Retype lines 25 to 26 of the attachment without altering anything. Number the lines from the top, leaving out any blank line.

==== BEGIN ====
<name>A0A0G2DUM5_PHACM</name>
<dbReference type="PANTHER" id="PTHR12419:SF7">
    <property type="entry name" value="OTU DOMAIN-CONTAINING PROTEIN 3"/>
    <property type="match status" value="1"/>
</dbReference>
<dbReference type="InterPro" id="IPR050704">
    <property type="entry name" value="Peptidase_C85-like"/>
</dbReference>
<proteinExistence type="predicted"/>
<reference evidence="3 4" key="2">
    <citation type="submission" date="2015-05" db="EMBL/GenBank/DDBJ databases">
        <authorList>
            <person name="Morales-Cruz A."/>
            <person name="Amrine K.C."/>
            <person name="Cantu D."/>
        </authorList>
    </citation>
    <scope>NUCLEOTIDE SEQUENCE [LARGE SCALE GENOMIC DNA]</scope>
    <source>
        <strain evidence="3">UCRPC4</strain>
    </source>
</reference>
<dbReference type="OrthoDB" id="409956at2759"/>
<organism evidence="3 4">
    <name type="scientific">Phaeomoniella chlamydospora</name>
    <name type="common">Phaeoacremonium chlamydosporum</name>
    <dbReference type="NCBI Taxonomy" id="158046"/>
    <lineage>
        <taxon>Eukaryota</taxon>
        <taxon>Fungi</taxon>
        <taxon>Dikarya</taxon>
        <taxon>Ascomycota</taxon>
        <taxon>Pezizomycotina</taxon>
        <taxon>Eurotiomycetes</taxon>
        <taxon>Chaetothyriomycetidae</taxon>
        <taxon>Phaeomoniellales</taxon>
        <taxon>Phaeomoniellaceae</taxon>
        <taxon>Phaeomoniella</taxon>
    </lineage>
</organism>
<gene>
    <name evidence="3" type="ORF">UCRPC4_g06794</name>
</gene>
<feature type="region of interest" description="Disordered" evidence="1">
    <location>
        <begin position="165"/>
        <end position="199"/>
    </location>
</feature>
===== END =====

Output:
    <name type="scientific">Phaeomoniella chlamydospora</name>
    <name type="common">Phaeoacremonium chlamydosporum</name>